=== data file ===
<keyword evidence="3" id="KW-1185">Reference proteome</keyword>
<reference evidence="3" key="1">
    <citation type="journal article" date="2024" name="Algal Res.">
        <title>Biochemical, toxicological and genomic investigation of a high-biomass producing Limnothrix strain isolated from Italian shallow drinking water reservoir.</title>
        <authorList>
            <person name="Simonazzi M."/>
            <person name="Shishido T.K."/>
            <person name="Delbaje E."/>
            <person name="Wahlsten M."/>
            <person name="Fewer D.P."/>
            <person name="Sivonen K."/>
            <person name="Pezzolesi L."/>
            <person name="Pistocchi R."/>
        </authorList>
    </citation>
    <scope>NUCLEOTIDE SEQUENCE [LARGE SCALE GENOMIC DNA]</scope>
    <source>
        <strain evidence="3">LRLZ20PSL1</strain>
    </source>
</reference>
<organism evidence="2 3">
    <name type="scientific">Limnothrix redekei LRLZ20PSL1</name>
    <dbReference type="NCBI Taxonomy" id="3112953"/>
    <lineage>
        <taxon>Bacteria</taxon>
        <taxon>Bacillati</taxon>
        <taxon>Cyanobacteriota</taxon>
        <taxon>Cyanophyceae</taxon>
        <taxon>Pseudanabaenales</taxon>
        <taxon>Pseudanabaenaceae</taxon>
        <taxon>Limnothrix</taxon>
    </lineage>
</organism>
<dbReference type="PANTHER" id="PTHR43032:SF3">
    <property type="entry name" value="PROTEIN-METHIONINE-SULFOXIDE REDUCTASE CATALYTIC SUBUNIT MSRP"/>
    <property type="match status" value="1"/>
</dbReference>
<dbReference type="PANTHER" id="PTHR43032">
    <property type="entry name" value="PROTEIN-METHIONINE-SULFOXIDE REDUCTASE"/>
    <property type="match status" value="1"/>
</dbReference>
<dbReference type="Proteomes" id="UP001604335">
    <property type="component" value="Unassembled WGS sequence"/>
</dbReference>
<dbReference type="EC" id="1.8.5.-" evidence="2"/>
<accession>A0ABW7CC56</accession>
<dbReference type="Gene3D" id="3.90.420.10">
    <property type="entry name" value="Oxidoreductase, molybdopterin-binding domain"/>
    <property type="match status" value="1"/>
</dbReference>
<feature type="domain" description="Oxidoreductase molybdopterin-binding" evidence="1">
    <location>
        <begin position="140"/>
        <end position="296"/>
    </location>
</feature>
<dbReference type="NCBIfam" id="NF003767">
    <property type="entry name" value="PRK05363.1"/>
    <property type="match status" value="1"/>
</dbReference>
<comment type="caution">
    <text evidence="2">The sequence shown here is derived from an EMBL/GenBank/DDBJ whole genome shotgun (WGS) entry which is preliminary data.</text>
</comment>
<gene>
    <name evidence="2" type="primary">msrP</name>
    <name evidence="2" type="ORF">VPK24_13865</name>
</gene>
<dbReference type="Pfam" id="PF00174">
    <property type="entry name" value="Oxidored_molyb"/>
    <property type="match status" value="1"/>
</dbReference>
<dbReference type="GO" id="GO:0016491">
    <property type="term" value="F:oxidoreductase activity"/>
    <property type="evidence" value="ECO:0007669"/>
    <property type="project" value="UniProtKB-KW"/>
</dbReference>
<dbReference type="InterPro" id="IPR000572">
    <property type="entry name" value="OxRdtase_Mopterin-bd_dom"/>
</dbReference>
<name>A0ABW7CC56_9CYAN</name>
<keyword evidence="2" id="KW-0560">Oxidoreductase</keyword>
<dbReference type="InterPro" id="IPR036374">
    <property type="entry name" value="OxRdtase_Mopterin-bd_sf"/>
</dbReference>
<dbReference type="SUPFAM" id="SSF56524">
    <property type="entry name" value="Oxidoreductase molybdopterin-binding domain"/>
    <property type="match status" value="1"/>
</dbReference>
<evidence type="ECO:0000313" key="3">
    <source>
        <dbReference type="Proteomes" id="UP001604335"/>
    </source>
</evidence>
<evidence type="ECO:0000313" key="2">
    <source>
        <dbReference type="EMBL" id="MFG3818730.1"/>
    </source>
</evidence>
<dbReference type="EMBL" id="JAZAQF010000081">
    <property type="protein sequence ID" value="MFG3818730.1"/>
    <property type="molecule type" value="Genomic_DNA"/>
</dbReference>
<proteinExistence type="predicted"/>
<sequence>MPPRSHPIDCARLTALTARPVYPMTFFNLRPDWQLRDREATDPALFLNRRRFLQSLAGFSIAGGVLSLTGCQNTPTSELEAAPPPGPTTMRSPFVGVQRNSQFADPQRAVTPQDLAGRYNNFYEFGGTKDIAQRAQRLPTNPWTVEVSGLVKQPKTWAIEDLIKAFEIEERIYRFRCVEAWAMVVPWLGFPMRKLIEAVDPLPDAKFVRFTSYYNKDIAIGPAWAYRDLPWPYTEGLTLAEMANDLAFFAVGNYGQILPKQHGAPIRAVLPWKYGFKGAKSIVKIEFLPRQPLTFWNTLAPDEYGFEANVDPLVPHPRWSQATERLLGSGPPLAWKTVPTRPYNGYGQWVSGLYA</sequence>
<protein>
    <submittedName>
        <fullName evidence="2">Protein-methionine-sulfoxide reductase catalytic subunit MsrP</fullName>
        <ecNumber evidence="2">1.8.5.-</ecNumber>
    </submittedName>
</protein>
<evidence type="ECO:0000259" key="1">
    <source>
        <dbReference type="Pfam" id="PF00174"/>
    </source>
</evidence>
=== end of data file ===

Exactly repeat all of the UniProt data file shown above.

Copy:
<keyword evidence="3" id="KW-1185">Reference proteome</keyword>
<reference evidence="3" key="1">
    <citation type="journal article" date="2024" name="Algal Res.">
        <title>Biochemical, toxicological and genomic investigation of a high-biomass producing Limnothrix strain isolated from Italian shallow drinking water reservoir.</title>
        <authorList>
            <person name="Simonazzi M."/>
            <person name="Shishido T.K."/>
            <person name="Delbaje E."/>
            <person name="Wahlsten M."/>
            <person name="Fewer D.P."/>
            <person name="Sivonen K."/>
            <person name="Pezzolesi L."/>
            <person name="Pistocchi R."/>
        </authorList>
    </citation>
    <scope>NUCLEOTIDE SEQUENCE [LARGE SCALE GENOMIC DNA]</scope>
    <source>
        <strain evidence="3">LRLZ20PSL1</strain>
    </source>
</reference>
<organism evidence="2 3">
    <name type="scientific">Limnothrix redekei LRLZ20PSL1</name>
    <dbReference type="NCBI Taxonomy" id="3112953"/>
    <lineage>
        <taxon>Bacteria</taxon>
        <taxon>Bacillati</taxon>
        <taxon>Cyanobacteriota</taxon>
        <taxon>Cyanophyceae</taxon>
        <taxon>Pseudanabaenales</taxon>
        <taxon>Pseudanabaenaceae</taxon>
        <taxon>Limnothrix</taxon>
    </lineage>
</organism>
<dbReference type="PANTHER" id="PTHR43032:SF3">
    <property type="entry name" value="PROTEIN-METHIONINE-SULFOXIDE REDUCTASE CATALYTIC SUBUNIT MSRP"/>
    <property type="match status" value="1"/>
</dbReference>
<dbReference type="PANTHER" id="PTHR43032">
    <property type="entry name" value="PROTEIN-METHIONINE-SULFOXIDE REDUCTASE"/>
    <property type="match status" value="1"/>
</dbReference>
<dbReference type="Proteomes" id="UP001604335">
    <property type="component" value="Unassembled WGS sequence"/>
</dbReference>
<dbReference type="EC" id="1.8.5.-" evidence="2"/>
<accession>A0ABW7CC56</accession>
<dbReference type="Gene3D" id="3.90.420.10">
    <property type="entry name" value="Oxidoreductase, molybdopterin-binding domain"/>
    <property type="match status" value="1"/>
</dbReference>
<feature type="domain" description="Oxidoreductase molybdopterin-binding" evidence="1">
    <location>
        <begin position="140"/>
        <end position="296"/>
    </location>
</feature>
<dbReference type="NCBIfam" id="NF003767">
    <property type="entry name" value="PRK05363.1"/>
    <property type="match status" value="1"/>
</dbReference>
<comment type="caution">
    <text evidence="2">The sequence shown here is derived from an EMBL/GenBank/DDBJ whole genome shotgun (WGS) entry which is preliminary data.</text>
</comment>
<gene>
    <name evidence="2" type="primary">msrP</name>
    <name evidence="2" type="ORF">VPK24_13865</name>
</gene>
<dbReference type="Pfam" id="PF00174">
    <property type="entry name" value="Oxidored_molyb"/>
    <property type="match status" value="1"/>
</dbReference>
<dbReference type="GO" id="GO:0016491">
    <property type="term" value="F:oxidoreductase activity"/>
    <property type="evidence" value="ECO:0007669"/>
    <property type="project" value="UniProtKB-KW"/>
</dbReference>
<dbReference type="InterPro" id="IPR000572">
    <property type="entry name" value="OxRdtase_Mopterin-bd_dom"/>
</dbReference>
<name>A0ABW7CC56_9CYAN</name>
<keyword evidence="2" id="KW-0560">Oxidoreductase</keyword>
<dbReference type="InterPro" id="IPR036374">
    <property type="entry name" value="OxRdtase_Mopterin-bd_sf"/>
</dbReference>
<dbReference type="SUPFAM" id="SSF56524">
    <property type="entry name" value="Oxidoreductase molybdopterin-binding domain"/>
    <property type="match status" value="1"/>
</dbReference>
<evidence type="ECO:0000313" key="3">
    <source>
        <dbReference type="Proteomes" id="UP001604335"/>
    </source>
</evidence>
<evidence type="ECO:0000313" key="2">
    <source>
        <dbReference type="EMBL" id="MFG3818730.1"/>
    </source>
</evidence>
<dbReference type="EMBL" id="JAZAQF010000081">
    <property type="protein sequence ID" value="MFG3818730.1"/>
    <property type="molecule type" value="Genomic_DNA"/>
</dbReference>
<proteinExistence type="predicted"/>
<sequence>MPPRSHPIDCARLTALTARPVYPMTFFNLRPDWQLRDREATDPALFLNRRRFLQSLAGFSIAGGVLSLTGCQNTPTSELEAAPPPGPTTMRSPFVGVQRNSQFADPQRAVTPQDLAGRYNNFYEFGGTKDIAQRAQRLPTNPWTVEVSGLVKQPKTWAIEDLIKAFEIEERIYRFRCVEAWAMVVPWLGFPMRKLIEAVDPLPDAKFVRFTSYYNKDIAIGPAWAYRDLPWPYTEGLTLAEMANDLAFFAVGNYGQILPKQHGAPIRAVLPWKYGFKGAKSIVKIEFLPRQPLTFWNTLAPDEYGFEANVDPLVPHPRWSQATERLLGSGPPLAWKTVPTRPYNGYGQWVSGLYA</sequence>
<protein>
    <submittedName>
        <fullName evidence="2">Protein-methionine-sulfoxide reductase catalytic subunit MsrP</fullName>
        <ecNumber evidence="2">1.8.5.-</ecNumber>
    </submittedName>
</protein>
<evidence type="ECO:0000259" key="1">
    <source>
        <dbReference type="Pfam" id="PF00174"/>
    </source>
</evidence>